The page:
Like adults, children also start exploring their behavior at different ages. But like adults, children don’t have words to express their emotions; they are just discovering different ways of behavior in order to influence people. So tantrums are just a method of expressing feelings for children, all we need to do is try and understand what is happening around them.
Tantrums cannot be totally avoided but of course can be controlled.
1.) Ensure the child is not stressed – if the child is tired, hungry or stressed he/she may experience tantrums.
2.) Identify the sources that lead to tantrums, for e.g. If your child is experiencing tantrums when you are involved in a conversation, try to hold it for a moment and listen, in case you are avoiding it might trigger and lead to a frustrated behavior. Next, when you have a long family conversation, ensure you have a book to read or some coloring assignment for a child to keep them busy.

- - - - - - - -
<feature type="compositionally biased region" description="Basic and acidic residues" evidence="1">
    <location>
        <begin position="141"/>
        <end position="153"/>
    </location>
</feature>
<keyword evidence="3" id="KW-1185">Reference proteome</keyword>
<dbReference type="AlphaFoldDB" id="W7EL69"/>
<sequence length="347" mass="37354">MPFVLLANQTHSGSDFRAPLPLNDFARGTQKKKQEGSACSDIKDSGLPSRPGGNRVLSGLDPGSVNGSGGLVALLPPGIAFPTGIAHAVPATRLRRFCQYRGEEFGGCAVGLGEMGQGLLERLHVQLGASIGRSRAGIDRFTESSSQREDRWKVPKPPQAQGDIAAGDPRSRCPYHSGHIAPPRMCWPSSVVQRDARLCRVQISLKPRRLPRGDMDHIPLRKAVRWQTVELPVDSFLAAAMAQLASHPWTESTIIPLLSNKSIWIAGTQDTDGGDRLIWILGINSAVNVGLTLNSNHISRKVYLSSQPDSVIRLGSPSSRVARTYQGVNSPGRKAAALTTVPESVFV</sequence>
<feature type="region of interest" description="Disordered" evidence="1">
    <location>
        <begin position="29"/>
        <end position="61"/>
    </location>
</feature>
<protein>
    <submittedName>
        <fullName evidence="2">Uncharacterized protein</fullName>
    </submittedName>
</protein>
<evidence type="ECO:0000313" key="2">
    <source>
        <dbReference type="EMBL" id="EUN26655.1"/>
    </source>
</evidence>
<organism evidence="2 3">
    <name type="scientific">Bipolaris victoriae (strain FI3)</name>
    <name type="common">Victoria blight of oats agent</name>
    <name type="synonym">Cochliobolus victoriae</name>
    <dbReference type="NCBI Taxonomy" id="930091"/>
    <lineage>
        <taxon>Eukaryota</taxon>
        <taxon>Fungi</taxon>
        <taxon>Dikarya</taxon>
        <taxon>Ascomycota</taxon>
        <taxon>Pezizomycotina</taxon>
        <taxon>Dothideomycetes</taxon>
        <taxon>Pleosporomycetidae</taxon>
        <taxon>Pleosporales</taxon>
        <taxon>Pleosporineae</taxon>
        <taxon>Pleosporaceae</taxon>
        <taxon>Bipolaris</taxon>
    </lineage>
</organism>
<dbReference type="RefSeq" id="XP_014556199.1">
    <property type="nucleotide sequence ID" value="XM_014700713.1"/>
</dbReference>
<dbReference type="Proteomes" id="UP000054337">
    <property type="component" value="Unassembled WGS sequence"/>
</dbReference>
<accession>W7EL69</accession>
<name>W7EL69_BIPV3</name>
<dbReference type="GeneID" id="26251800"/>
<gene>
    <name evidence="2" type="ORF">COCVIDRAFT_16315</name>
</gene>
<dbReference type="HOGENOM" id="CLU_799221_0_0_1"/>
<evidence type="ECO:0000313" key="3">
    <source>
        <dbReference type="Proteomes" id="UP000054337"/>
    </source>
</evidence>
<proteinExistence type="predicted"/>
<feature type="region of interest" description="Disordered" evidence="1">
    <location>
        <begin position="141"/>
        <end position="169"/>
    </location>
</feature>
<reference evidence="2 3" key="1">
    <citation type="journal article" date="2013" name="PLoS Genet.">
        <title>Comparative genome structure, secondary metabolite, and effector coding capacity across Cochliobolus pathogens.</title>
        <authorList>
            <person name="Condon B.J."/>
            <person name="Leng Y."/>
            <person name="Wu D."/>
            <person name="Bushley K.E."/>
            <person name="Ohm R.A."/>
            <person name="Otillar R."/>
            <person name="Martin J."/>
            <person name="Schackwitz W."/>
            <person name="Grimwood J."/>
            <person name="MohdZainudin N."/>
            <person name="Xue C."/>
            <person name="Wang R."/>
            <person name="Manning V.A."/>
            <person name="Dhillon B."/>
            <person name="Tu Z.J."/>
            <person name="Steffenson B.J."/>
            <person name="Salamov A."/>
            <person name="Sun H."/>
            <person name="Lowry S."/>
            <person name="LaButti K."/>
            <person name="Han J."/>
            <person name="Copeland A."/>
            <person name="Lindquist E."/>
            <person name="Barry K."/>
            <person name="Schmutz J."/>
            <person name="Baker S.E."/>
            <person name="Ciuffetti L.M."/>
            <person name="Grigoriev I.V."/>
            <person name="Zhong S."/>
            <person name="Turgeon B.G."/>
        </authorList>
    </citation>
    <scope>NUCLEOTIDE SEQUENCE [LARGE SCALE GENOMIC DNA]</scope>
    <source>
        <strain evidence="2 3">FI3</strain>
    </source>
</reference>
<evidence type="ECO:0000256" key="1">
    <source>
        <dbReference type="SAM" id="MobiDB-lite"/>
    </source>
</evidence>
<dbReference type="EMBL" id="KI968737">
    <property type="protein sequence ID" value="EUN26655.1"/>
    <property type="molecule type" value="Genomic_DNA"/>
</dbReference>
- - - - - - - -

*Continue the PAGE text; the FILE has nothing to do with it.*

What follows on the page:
3.) Distract your child and don’t try to be rebellious when the child is experiencing tantrums. Just try to change the environment or start a new activity.
4.) Just try and talk about the feeling, encourage them to name the feeling. For example if the child throws a toy, ask them why they threw it? It wasn’t working? What could have been done? And what could be the consequences of throwing it?
5.) Keep calm, take time (a minute) to control yourself first before reacting to the situation. If you get angry, the situation can be hard both for you and your child.
6.) Be consistent in your approach, if you give a phone to a child during meals when the child experiences tantrums and sometimes you don’t, things can get worse.
Once the child turns 5, tantrums may considerably reduce as they develop an understanding of consequences of their behavior. You can explain them immediately or at night in the form of a story.